At the Innovate Finance Global Summit 2023, Sopnendu Mohanty, chief fintech officer at the Monetary Authority of Singapore (MAS), discussed how fintech investment in the country is booming, how Singapore prepared itself for digitalisation and how the country is “shamelessly” looking to copy the best of UK fintech.

In 2016, Mohanty says, Singapore began to ask itself what kind of fintech economy it wanted to cultivate. As a well-banked country with a relatively small market, many asked whether the country would care for fintech.

“The only chance we had in this space was to think differently about fintechs,” Mohanty says, deciding to focus on nurturing the country’s B2B market, helping fintechs build infrastructure that would support banks and corporates.

During the pandemic, this approach paid off, Mohanty says, because there was “huge demand” to start digitising at speed. “B2B fintechs suddenly found themselves in a very good position,” he remarks.

“Even in the crypto space, in Singapore it received a lot of capital allocation for the infrastructure players behind the scenes, the custody, the exchange support systems, the tech stack, and they’re still sustaining that growth, despite the crypto shift happening.”

As a result, investment in fintech is booming. “Looking at Q1 2023, we are up 20-30% against the previous quarter,” Mohanty says. “I think we should definitely be equal or better than last year,” he adds, with most of the growth occurring in the B2B space thanks to high interest rates and the well-positioned banking sector.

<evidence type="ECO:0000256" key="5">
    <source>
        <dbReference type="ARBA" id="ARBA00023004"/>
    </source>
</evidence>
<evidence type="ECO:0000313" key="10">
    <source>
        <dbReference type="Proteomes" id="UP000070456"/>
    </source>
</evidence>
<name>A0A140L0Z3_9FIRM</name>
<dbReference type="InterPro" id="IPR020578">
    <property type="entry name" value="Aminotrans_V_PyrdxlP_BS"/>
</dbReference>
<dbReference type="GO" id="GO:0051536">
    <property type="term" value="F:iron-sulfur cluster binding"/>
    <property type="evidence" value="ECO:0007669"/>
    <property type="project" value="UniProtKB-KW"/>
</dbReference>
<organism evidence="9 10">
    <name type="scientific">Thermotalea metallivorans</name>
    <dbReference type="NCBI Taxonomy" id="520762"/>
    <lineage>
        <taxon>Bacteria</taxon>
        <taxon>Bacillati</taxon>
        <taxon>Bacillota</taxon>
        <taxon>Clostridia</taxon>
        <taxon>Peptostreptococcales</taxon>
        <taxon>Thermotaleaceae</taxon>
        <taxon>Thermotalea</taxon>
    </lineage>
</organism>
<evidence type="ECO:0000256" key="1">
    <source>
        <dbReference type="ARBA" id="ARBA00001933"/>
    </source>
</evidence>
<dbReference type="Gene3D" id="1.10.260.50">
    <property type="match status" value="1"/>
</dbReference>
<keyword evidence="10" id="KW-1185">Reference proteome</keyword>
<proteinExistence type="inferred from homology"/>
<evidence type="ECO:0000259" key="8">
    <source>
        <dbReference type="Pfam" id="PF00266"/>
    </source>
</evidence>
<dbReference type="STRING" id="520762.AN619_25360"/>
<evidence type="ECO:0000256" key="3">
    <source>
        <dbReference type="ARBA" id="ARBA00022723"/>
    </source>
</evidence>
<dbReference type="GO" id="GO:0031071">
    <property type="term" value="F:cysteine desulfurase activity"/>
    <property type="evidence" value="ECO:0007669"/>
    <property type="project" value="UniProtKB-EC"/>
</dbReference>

Still looking ahead, Mohanty believes the next wave of financial innovation in Singapore must account for “progressive” regulators and policymakers who are looking to put “disproportionate focus and capital behind digital public infrastructure”.

In other words, do not create a business around something that will be taken care of through policy and public funds in the coming months and years.

“If you’re a fintech, this is a time to take a pause and rethink your business model,” he says.

Although fintechs “arbitrage” natural inefficiencies in the system, the government will be pouring capital into building digital public goods, payment rails and data exchange platforms. “Fintechs who are trying to plug that existing gap will find that business model brought into question,” Mohanty says.

He believes the Asian market in particular is working towards implementing “world class digital public infrastructure”, with India, Singapore, Thailand and Malaysia all getting connected with domestic payment rails, which is a “huge, huge shift”.

In light of this, fintechs in these regions “should think hard about their next move”, Mohanty adds.

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